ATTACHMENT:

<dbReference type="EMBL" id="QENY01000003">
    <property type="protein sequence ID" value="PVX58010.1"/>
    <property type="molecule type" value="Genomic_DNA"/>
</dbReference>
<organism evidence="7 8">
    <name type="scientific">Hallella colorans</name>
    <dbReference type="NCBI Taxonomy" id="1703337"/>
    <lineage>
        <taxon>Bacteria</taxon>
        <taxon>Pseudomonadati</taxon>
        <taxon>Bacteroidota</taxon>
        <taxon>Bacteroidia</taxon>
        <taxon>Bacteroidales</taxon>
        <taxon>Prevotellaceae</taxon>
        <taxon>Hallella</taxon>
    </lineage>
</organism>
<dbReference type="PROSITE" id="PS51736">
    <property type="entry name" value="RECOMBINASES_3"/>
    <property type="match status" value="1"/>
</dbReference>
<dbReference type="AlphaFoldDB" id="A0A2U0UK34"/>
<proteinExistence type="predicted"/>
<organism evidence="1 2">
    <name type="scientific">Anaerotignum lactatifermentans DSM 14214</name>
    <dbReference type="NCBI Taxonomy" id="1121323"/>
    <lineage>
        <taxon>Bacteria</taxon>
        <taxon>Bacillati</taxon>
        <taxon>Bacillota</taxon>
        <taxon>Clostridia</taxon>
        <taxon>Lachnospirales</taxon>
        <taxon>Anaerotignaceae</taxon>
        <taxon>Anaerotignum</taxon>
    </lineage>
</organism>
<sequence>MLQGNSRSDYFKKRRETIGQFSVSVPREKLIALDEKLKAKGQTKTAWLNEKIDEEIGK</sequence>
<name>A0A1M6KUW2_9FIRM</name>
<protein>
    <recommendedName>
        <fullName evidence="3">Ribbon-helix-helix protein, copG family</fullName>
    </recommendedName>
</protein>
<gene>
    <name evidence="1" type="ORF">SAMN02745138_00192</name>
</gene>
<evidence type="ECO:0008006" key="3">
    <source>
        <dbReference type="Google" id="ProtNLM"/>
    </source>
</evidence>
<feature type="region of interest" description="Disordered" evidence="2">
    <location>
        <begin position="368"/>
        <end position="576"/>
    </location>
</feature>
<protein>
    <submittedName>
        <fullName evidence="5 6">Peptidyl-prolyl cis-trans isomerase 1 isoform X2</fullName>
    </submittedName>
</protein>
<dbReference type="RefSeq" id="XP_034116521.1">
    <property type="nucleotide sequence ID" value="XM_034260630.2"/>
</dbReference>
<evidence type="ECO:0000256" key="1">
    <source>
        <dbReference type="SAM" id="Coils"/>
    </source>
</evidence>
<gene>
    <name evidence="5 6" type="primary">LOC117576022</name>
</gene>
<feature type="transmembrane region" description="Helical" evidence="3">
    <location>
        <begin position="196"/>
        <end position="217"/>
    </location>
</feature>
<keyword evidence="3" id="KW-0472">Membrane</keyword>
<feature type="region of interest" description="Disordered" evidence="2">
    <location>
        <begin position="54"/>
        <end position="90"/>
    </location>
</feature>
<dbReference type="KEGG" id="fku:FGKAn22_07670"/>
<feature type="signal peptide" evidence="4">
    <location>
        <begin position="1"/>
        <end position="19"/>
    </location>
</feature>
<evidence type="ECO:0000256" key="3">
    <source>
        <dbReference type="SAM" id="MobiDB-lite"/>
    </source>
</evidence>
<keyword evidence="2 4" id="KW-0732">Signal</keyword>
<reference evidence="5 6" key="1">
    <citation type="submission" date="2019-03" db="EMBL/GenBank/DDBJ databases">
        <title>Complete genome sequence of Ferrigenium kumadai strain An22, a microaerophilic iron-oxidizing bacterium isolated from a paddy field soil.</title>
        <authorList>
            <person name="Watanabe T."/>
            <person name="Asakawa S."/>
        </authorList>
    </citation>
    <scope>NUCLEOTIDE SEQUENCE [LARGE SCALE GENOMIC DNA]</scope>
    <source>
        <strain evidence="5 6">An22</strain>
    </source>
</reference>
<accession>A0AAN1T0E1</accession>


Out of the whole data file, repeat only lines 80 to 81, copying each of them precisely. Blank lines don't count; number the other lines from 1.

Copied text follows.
<keyword evidence="3" id="KW-0472">Membrane</keyword>
<feature type="region of interest" description="Disordered" evidence="2">